Deep Vein Thrombosis Symptoms

Deep vein thrombosis (DVT) occurs when a blood clot develops in one of the large, deep veins of the body. The blood clot, or thrombus, can cause a number of symptoms, the most significant of which are circulation problems and pain. If left untreated, a deep vein thrombosis can worsen and become life-threatening.

Although the veins in our legs are those most susceptible to blood clot formation, deep vein thrombosis can occur in any large vein, including blood vessels in the pelvis and arms. The location and size of the blood clot often determines the severity of symptoms.

Blood Clot Symptoms and DVT

Localized pain and swelling are the most common blood clot symptoms. On the skin’s surface, the area around the blood clot may be red, swollen or possibly bluish in color. Vein inflammation, or thrombophlebitis, often occurs with DVT. Depending on the size and location of the blood clot, veins may feel hard to the touch.

Less common symptoms of a blood clot include:

  • chest pain
  • coughing up blood
  • fainting
  • feelings of anxiety
  • rapid pulse
  • shortness of breath
  • sweating.

Shortness of breath and chest pain are serious symptoms that may indicate a clot in the lungs, also called a pulmonary embolism. Although not all blood clots will end up being this serious, any blood clot symptoms you experience should be reported to a health professional immediately. While many blood clots dissolve naturally within a week or two of formation, waiting for DVT symptoms to resolve on their own can be fatal.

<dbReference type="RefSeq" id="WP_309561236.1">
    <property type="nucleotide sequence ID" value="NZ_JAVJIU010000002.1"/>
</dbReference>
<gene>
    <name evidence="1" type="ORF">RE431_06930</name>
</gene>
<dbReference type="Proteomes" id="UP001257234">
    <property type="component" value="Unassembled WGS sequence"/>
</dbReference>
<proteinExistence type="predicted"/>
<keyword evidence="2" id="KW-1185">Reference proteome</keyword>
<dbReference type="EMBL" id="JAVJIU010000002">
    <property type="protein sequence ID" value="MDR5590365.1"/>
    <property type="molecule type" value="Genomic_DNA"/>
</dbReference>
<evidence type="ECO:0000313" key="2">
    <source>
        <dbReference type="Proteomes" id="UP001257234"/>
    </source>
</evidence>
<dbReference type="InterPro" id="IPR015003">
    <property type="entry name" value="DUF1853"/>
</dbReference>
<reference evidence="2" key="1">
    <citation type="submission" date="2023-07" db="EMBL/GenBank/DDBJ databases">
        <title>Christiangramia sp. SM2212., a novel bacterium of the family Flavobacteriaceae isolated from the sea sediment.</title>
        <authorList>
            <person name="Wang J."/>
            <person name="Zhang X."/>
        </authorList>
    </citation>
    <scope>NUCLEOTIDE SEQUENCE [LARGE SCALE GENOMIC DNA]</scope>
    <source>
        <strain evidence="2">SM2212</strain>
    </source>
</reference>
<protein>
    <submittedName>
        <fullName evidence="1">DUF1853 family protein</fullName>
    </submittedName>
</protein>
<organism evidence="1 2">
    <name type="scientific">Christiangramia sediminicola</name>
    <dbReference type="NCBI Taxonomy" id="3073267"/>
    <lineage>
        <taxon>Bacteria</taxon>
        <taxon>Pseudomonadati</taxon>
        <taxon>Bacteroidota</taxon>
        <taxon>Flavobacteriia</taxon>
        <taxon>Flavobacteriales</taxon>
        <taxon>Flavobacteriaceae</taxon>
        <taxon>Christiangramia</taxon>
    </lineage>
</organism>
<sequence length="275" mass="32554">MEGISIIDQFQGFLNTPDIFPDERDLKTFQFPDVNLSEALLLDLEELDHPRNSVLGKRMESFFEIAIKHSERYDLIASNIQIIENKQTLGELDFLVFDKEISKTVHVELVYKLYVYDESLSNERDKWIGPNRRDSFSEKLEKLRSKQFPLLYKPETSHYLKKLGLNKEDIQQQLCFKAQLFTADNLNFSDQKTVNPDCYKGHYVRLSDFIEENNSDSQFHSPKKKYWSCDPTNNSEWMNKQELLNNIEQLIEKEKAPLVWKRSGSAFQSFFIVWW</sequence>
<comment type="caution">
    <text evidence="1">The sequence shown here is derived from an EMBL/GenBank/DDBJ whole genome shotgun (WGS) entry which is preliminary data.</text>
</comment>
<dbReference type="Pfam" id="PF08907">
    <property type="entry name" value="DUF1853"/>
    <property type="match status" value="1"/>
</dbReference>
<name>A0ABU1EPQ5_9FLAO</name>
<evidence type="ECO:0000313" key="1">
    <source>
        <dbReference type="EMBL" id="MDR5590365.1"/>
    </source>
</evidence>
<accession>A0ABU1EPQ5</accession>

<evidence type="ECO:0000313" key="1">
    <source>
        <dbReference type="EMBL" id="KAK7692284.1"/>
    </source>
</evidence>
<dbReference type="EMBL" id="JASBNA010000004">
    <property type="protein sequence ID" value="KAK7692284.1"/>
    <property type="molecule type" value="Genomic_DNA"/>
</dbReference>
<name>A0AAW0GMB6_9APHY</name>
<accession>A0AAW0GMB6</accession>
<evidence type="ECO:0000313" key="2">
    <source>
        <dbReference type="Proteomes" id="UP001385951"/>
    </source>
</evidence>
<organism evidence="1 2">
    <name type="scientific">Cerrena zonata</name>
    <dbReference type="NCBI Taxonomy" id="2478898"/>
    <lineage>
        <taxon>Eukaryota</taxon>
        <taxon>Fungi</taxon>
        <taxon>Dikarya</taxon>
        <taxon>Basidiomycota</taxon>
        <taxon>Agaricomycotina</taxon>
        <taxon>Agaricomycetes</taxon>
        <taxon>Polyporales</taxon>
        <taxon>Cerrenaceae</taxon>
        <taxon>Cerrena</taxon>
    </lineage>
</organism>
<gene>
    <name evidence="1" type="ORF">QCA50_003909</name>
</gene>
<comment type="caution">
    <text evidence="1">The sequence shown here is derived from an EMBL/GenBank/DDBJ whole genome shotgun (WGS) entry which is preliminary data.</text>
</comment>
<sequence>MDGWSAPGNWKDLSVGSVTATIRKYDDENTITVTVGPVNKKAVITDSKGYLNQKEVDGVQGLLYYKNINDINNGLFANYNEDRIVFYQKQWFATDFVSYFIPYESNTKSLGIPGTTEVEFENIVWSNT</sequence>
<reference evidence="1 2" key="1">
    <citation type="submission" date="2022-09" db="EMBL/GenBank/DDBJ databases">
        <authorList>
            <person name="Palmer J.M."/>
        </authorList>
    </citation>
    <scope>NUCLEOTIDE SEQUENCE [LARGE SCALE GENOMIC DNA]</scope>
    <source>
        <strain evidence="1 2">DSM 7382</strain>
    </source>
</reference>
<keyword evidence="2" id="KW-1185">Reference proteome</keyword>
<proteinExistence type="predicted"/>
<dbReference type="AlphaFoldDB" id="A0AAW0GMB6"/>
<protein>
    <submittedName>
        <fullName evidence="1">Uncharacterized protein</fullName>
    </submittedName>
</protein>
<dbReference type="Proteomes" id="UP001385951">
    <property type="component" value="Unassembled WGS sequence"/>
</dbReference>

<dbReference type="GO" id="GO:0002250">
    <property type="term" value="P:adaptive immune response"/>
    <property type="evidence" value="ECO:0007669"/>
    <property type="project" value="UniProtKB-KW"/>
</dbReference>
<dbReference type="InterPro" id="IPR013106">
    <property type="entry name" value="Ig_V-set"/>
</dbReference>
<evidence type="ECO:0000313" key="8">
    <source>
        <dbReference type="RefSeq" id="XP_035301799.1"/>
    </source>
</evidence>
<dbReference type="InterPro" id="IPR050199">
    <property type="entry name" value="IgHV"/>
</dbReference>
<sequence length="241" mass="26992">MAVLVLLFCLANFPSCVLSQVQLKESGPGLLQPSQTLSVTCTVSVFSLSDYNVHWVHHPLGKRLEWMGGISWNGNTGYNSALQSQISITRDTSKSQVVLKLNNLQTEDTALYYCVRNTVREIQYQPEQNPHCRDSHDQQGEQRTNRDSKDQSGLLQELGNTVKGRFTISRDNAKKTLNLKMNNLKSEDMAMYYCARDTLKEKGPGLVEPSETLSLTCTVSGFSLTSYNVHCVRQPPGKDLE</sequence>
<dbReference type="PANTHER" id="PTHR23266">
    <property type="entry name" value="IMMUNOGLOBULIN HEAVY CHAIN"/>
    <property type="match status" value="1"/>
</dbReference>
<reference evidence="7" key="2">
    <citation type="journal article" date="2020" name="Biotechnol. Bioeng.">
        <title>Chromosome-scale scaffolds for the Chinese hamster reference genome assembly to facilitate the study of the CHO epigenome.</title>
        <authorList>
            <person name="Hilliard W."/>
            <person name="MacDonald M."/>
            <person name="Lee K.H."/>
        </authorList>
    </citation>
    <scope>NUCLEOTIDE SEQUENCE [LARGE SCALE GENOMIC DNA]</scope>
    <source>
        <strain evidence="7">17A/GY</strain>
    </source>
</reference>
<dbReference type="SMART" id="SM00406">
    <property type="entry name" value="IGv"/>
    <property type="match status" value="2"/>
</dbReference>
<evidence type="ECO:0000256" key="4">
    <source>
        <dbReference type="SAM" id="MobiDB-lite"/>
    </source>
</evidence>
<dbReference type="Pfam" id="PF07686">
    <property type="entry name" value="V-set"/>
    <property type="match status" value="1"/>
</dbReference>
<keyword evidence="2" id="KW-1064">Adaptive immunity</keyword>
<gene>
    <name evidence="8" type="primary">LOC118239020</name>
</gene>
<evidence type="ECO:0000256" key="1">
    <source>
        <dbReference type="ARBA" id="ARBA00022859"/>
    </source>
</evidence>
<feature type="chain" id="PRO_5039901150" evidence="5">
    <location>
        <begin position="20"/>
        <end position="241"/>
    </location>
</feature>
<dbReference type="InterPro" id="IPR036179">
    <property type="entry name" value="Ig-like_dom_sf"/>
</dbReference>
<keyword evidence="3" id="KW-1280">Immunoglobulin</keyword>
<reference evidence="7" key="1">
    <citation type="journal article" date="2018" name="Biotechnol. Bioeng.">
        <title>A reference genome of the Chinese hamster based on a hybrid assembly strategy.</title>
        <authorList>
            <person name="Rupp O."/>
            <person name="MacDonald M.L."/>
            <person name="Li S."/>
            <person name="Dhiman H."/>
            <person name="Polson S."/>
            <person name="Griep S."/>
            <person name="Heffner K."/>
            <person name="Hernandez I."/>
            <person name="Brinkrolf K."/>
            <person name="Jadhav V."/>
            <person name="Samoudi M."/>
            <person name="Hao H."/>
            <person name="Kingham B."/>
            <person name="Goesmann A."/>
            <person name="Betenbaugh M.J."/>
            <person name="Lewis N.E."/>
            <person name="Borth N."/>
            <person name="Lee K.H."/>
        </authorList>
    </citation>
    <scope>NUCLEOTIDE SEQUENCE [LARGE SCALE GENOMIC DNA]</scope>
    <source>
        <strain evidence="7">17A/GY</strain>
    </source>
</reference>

Unfortunately, symptoms of a blood clot are not present in as many as 50 percent of deep vein thrombosis cases. As a result, clinical imaging or other tools are required to make a diagnosis.

Deep Vein Thrombosis Risk Factors

Possible risk factors for DVT include:

  • autoimmune disorders (i.e., lupus)
  • childbirth (within the past six months)
  • genetic coagulation disorders
  • hormone replacement therapy
  • inactivity
  • long airplane flights
  • oral contraceptives
  • pregnancy
  • prolonged bed rest
  • surgery (especially knee and hip surgery).

The risk of deep vein thrombosis increases when multiple risk factors are present. For instance, a woman undergoing hormone replacement therapy is more likely to develop a blood clot if she is also recovering from knee surgery.

DVT and Genetic Disorders

As previously mentioned, genetic coagulation disorders increase the risk of deep vein thrombosis. The reason for this lies in the fact that genetic defects can affect the levels of coagulation proteins and chemicals a person has and is able to produce. Each of the following proteins or chemicals is key to the coagulation process, including:

  • antithrombin III
  • factor V Leiden
  • protein C
  • protein S
  • prothrombin.

DVT Statistics

Because DVT is a potentially fatal condition, understanding the associated symptoms is essential to maintaining your health. Here are a few statistics about DVT that underscore the prevalence and gravity of this condition:

  • About 2 million people in the United States are diagnosed with deep vein thrombosis each year.
  • Of these patients, 30 percent develop pulmonary embolism, blood clots in the lungs.
  • Each year, roughly 200,000 (or 33 percent) of the patients who develop pulmonary embolism die of the condition.
  • Pulmonary embolism kills more people each year than breast cancer.

Resources

American Academy of Orthopaedic Surgeons. (2001). Deep vein thrombosis. Retrieved January 16, 2004, from www.orthoinfo.aaos.org/fact/thr_report.cfm?Thread_ID=264